“I have had a lot of positive experiences with exercise. I’ve done things I never knew were possible, like running a marathon. I’ve known the joy of being fully present in the moment, awake and mindful as I’ve searched for the next step on the trail. I’ve felt the endorphin rush, the raised self-esteem, and the proud feeling of being comfortable in my own skin. Exercise often takes me to nature, which is my favorite church. I feel connected to myself and to my surroundings in a way that I just can’t experience on the couch.
I have also experienced perfectionism corrupt this mechanism for health and wellness. I have experienced the voice that calls me fat and tells me that I had better get to the gym. I often want to rebel against exercise at these times, as it feels like punishment. It acts like a drill sergeant standing over me, saying it’s not ok to be me, in this body, exactly like I am, and I don’t want to collude with that nasty message. In this context, working against the prompt to exercise feels like self-care. By not dragging myself to the gym, I am working on accepting myself wholly, disengaging from the message that I need to be perfect.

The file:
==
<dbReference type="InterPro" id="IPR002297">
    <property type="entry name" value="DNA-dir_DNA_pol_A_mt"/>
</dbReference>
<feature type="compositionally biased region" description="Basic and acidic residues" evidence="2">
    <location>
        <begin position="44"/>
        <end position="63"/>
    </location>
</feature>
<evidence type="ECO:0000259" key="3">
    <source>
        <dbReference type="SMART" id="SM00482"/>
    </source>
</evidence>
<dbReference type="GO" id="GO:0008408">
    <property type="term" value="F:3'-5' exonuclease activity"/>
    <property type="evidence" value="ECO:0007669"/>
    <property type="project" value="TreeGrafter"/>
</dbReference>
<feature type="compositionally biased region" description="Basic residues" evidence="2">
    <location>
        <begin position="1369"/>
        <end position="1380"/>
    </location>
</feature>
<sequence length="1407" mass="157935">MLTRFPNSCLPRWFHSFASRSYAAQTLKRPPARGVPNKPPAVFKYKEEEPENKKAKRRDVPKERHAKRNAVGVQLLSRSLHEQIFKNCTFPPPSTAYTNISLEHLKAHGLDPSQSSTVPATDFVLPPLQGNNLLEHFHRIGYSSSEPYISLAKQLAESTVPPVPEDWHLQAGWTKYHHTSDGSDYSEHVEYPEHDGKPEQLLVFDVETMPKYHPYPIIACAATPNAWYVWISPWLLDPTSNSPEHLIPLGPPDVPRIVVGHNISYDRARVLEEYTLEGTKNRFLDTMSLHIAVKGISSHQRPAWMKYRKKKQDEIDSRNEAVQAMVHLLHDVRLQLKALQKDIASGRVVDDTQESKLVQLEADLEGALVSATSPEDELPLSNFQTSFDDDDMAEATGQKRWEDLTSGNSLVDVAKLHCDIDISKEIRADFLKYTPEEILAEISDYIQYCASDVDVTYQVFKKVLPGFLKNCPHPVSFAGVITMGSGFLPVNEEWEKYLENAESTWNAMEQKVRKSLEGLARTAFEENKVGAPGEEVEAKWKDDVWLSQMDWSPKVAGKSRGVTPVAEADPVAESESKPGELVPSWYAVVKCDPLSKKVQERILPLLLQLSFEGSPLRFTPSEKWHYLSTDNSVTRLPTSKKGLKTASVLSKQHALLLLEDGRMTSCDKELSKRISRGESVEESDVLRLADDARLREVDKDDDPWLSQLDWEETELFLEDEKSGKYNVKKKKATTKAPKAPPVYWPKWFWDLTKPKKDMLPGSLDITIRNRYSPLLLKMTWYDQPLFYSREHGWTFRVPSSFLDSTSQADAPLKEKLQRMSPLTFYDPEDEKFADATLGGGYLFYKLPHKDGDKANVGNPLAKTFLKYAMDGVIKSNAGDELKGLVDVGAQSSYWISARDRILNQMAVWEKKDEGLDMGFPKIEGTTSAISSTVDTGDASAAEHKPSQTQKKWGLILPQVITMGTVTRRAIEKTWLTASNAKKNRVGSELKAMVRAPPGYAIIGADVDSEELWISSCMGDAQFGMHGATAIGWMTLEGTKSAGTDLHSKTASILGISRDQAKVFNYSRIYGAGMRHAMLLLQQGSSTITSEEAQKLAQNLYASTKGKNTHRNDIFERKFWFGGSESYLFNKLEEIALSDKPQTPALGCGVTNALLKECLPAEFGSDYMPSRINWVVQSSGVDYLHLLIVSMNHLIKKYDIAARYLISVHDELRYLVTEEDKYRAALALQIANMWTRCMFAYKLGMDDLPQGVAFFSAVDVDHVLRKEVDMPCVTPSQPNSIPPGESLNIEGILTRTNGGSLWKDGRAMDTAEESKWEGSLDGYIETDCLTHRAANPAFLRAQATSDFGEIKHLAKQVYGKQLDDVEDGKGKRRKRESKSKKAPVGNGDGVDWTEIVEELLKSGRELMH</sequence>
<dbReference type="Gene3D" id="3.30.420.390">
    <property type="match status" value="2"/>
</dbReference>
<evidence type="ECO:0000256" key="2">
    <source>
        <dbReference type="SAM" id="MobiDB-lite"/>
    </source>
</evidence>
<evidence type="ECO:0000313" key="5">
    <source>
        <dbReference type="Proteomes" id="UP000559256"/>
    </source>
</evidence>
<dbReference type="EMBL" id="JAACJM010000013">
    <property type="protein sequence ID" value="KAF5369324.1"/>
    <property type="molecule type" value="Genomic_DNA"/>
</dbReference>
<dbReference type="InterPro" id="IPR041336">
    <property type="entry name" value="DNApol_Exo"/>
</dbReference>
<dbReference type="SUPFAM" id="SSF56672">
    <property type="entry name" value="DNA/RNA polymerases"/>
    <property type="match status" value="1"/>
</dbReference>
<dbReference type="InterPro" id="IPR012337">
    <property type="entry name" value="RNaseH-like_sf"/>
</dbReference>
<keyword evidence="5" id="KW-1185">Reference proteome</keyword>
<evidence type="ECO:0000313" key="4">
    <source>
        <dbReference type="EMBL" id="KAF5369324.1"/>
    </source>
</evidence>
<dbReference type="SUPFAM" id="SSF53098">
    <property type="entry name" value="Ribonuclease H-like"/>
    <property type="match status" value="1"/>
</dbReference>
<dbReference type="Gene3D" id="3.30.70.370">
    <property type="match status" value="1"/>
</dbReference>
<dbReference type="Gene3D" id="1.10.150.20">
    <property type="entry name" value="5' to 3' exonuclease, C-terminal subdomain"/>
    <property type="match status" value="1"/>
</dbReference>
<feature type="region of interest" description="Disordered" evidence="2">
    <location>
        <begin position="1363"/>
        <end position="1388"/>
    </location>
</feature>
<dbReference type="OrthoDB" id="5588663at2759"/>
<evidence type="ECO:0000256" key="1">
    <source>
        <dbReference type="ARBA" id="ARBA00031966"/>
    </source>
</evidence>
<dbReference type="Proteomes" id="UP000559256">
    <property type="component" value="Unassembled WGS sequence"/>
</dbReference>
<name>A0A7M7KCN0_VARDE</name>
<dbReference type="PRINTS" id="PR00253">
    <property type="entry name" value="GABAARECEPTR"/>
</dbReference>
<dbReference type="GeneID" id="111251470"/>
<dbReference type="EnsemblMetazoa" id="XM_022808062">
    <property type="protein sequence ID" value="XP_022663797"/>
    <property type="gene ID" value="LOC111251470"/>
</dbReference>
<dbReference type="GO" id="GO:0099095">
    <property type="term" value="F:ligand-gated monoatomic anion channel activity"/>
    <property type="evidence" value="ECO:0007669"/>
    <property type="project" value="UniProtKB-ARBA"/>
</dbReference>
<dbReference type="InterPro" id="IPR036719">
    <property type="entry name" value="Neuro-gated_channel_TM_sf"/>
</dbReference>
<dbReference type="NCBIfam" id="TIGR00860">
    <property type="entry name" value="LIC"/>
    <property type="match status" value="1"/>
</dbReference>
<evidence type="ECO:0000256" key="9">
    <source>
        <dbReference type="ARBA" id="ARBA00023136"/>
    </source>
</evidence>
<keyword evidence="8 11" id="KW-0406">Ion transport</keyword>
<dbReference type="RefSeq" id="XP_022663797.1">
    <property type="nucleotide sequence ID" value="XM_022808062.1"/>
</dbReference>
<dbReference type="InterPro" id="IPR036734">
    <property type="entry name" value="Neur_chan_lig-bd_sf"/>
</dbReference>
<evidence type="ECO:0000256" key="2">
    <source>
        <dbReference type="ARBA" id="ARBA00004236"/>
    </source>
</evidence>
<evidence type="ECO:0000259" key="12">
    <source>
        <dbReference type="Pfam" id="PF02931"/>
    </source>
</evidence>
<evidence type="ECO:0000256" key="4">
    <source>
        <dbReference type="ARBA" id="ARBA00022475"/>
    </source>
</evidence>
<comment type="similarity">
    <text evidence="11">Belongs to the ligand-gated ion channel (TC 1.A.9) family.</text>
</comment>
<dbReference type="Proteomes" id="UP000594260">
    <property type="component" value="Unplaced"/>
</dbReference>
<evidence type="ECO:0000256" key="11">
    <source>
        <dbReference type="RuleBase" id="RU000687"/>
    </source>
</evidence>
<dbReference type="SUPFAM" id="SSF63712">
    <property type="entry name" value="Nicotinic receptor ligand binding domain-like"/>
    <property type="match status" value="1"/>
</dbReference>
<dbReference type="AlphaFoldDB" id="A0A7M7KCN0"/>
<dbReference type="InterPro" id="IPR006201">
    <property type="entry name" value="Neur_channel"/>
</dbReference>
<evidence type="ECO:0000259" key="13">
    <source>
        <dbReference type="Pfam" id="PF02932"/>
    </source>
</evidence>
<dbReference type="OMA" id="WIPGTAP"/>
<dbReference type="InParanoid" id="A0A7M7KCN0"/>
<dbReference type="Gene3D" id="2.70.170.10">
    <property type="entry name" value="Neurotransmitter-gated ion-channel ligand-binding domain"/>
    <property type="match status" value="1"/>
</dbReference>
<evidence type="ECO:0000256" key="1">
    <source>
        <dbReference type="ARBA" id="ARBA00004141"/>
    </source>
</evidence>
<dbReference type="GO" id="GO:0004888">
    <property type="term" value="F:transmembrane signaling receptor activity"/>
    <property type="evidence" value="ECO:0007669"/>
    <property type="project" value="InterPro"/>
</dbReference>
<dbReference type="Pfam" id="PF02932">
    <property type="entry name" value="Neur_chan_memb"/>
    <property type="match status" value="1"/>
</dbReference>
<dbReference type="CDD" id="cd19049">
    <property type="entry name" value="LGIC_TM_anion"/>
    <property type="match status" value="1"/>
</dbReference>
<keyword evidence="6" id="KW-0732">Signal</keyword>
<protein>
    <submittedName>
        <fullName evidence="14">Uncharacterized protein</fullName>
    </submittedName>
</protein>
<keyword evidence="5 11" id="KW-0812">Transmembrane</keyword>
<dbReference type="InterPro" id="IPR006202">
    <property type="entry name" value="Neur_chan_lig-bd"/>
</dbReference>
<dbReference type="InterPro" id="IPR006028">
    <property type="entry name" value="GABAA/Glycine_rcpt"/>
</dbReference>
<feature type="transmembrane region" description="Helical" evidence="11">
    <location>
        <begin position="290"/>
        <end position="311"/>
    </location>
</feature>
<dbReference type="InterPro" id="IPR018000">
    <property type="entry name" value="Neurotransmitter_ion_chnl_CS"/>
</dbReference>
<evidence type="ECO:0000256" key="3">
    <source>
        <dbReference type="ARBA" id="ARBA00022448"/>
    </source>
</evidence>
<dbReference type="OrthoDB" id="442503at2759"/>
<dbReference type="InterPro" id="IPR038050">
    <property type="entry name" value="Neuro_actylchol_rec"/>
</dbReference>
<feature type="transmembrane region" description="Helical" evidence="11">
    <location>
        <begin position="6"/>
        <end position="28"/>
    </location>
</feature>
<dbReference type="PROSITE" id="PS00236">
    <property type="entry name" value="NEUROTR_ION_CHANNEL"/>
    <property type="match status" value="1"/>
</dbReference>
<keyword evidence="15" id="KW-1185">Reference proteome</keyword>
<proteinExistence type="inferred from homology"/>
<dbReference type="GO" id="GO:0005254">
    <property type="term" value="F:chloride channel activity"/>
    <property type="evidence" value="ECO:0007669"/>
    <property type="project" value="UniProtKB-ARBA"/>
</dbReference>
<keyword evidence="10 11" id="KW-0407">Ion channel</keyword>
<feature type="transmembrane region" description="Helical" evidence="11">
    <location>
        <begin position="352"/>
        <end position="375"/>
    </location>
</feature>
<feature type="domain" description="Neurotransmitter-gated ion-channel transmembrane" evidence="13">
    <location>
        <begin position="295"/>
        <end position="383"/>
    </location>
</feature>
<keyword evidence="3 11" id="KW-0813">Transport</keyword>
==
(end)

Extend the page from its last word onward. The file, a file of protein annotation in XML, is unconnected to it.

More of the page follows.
Do you identify with this conundrum?
How do we love the bodies we are in, even as we step into exercise that might be aimed at toning those abs?
How do we stop comparing ourselves to billboards and step into our bodies in a way that embraces, nourishes, and frees them from hatred and perfectionism?
How do we take back movement as a vehicle for pleasure, because it feels good just to move, whether we transform our butts or not?” Continued…